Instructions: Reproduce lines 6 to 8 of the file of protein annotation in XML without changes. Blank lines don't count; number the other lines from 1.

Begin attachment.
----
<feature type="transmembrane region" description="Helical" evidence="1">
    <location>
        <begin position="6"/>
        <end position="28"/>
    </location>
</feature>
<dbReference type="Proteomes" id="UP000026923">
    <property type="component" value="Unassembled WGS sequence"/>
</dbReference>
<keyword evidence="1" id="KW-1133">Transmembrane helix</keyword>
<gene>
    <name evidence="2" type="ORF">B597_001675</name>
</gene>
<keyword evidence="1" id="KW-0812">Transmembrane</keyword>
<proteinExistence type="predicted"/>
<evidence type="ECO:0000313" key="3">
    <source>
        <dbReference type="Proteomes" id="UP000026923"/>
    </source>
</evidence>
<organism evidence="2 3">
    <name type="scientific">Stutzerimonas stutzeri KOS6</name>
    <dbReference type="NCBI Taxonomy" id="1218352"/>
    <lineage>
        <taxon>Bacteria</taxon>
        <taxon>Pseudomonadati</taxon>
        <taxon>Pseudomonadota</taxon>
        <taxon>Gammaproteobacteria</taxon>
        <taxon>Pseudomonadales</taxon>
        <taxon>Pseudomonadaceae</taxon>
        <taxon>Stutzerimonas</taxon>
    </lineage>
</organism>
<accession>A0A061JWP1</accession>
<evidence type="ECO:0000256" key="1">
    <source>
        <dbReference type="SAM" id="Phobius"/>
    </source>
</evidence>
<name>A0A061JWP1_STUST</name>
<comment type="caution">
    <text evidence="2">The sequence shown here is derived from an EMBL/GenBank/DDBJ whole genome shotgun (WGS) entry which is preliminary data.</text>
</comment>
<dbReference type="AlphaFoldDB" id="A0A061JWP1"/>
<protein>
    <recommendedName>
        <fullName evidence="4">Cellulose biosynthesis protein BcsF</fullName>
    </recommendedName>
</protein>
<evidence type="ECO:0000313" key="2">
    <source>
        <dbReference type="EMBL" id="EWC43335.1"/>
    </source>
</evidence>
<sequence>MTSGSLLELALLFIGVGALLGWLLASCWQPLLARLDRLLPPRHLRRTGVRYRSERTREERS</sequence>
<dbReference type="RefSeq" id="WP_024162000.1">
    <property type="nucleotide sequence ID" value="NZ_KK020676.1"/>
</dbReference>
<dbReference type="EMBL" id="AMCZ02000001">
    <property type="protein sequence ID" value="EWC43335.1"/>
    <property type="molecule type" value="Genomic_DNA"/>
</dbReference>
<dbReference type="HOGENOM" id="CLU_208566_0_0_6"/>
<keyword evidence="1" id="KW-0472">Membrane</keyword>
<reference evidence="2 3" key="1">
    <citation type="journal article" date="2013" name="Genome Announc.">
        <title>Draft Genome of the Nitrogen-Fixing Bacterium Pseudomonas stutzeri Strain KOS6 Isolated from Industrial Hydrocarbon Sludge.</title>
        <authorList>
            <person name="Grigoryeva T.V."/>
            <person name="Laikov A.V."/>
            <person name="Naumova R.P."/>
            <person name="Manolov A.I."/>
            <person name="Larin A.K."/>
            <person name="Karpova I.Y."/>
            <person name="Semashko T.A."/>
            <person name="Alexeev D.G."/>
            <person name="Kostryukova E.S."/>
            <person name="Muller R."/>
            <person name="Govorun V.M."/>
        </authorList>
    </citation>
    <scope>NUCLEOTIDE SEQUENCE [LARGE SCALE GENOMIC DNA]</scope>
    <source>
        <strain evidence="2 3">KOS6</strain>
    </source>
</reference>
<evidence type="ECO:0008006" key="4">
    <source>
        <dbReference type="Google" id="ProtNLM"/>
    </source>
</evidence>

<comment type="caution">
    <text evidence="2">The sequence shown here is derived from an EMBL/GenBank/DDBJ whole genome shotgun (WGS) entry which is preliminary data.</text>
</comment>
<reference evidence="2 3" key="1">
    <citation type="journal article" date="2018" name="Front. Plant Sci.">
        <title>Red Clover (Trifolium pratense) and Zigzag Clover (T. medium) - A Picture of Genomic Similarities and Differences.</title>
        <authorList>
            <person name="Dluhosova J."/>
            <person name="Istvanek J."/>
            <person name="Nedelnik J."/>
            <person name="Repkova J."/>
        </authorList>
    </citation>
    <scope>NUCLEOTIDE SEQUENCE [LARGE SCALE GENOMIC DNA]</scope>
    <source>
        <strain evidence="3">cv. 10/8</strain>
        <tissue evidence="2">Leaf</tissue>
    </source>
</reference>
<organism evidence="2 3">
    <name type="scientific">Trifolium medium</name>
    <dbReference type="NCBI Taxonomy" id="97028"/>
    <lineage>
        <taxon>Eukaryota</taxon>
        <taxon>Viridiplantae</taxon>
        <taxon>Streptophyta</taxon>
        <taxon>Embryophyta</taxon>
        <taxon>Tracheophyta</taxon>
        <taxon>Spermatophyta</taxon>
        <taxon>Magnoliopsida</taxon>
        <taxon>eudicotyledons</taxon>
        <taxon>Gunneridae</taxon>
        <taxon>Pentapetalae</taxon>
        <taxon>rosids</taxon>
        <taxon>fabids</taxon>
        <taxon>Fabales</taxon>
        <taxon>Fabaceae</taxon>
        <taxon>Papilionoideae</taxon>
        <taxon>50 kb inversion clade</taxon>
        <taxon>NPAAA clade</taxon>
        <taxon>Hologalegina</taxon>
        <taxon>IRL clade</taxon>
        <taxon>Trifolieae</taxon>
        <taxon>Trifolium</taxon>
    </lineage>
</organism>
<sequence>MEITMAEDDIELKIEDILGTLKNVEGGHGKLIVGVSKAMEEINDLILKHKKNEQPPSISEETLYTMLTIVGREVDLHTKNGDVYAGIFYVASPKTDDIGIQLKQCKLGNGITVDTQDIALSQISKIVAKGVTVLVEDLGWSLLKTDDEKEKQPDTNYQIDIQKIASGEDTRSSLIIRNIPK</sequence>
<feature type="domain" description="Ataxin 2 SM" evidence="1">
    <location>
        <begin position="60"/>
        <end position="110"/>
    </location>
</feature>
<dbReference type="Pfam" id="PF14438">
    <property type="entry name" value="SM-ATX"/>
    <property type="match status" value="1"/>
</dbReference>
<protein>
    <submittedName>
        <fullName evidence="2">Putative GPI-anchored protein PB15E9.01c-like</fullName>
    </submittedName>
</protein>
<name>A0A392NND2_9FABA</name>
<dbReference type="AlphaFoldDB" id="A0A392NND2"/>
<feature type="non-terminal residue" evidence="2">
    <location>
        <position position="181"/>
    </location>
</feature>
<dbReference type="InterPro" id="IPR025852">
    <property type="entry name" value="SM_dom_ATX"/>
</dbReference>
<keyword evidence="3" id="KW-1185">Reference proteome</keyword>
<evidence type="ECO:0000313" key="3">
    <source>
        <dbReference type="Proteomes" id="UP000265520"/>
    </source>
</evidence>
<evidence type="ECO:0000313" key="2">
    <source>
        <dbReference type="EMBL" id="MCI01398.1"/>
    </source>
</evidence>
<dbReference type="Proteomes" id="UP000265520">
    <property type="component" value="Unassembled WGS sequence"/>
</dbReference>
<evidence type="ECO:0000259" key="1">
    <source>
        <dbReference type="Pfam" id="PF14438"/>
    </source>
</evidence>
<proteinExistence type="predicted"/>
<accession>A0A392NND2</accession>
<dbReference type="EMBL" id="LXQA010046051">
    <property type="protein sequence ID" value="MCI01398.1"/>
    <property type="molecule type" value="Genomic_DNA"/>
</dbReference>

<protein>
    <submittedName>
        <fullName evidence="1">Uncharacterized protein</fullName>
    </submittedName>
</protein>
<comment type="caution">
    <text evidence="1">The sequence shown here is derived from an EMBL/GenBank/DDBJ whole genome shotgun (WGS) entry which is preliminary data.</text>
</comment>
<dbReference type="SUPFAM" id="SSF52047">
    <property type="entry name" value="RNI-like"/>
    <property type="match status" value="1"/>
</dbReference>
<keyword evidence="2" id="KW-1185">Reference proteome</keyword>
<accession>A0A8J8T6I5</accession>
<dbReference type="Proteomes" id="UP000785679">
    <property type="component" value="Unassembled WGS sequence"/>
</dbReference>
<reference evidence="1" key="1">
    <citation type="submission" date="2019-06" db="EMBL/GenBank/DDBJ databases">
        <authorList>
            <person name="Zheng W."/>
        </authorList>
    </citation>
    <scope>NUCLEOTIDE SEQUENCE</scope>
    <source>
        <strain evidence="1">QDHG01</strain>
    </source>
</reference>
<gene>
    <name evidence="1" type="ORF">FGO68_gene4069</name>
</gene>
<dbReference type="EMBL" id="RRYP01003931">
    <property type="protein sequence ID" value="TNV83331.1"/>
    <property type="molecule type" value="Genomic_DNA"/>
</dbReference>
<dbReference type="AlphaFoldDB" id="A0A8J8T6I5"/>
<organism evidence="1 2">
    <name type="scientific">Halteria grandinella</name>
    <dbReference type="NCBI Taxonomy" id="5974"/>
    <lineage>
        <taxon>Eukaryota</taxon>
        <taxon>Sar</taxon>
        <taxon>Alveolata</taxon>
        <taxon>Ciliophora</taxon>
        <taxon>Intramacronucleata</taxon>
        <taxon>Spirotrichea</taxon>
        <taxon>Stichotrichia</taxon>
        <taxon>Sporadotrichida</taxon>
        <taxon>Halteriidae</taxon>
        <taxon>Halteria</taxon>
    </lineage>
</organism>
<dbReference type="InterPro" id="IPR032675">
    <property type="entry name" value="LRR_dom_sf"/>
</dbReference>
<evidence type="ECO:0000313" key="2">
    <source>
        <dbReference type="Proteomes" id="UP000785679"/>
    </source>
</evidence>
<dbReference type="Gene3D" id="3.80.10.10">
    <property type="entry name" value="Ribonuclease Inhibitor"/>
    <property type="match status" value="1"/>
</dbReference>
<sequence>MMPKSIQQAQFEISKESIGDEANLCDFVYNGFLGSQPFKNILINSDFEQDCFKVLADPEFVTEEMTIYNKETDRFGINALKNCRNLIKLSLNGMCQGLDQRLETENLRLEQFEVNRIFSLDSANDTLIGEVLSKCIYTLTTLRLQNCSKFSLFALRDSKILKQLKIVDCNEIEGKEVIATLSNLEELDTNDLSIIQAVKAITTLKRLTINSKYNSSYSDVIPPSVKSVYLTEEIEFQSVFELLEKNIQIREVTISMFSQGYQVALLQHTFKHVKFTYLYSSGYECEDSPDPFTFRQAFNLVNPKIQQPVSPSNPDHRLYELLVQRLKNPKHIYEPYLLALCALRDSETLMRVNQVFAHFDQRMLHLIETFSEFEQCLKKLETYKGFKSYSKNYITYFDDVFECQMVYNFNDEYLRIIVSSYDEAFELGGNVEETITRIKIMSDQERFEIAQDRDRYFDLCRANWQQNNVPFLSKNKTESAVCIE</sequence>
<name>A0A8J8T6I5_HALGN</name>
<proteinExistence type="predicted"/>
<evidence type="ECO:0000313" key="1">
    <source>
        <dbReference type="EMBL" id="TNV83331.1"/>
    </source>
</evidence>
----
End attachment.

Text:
</feature>
<dbReference type="Proteomes" id="UP000026923">
    <property type="component" value="Unassembled WGS sequence"/>